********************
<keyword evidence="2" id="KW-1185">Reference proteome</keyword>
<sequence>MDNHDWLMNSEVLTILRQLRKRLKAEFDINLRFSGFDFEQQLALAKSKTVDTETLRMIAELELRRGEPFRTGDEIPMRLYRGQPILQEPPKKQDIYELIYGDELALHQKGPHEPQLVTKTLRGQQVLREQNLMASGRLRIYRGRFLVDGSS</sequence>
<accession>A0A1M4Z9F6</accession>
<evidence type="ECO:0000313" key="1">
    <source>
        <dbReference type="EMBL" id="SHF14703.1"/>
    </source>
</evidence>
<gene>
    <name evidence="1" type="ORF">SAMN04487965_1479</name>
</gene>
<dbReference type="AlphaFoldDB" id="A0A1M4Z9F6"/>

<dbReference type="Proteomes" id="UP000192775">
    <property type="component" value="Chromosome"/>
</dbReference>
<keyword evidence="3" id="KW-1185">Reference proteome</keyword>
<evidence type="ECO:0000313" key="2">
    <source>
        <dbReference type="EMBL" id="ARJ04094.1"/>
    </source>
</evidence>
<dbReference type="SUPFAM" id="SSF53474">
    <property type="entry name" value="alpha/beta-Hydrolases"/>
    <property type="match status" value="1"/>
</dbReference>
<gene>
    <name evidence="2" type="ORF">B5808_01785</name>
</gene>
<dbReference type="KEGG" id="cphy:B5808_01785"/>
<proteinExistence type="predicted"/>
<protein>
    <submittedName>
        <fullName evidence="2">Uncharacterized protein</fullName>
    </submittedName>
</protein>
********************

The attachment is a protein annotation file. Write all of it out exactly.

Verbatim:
<keyword evidence="2" id="KW-1185">Reference proteome</keyword>
<sequence>MDNHDWLMNSEVLTILRQLRKRLKAEFDINLRFSGFDFEQQLALAKSKTVDTETLRMIAELELRRGEPFRTGDEIPMRLYRGQPILQEPPKKQDIYELIYGDELALHQKGPHEPQLVTKTLRGQQVLREQNLMASGRLRIYRGRFLVDGSS</sequence>
<accession>A0A1M4Z9F6</accession>
<evidence type="ECO:0000313" key="1">
    <source>
        <dbReference type="EMBL" id="SHF14703.1"/>
    </source>
</evidence>
<gene>
    <name evidence="1" type="ORF">SAMN04487965_1479</name>
</gene>
<dbReference type="AlphaFoldDB" id="A0A1M4Z9F6"/>

<dbReference type="Proteomes" id="UP000192775">
    <property type="component" value="Chromosome"/>
</dbReference>
<keyword evidence="3" id="KW-1185">Reference proteome</keyword>
<evidence type="ECO:0000313" key="2">
    <source>
        <dbReference type="EMBL" id="ARJ04094.1"/>
    </source>
</evidence>
<dbReference type="SUPFAM" id="SSF53474">
    <property type="entry name" value="alpha/beta-Hydrolases"/>
    <property type="match status" value="1"/>
</dbReference>
<gene>
    <name evidence="2" type="ORF">B5808_01785</name>
</gene>
<dbReference type="KEGG" id="cphy:B5808_01785"/>
<proteinExistence type="predicted"/>
<protein>
    <submittedName>
        <fullName evidence="2">Uncharacterized protein</fullName>
    </submittedName>
</protein>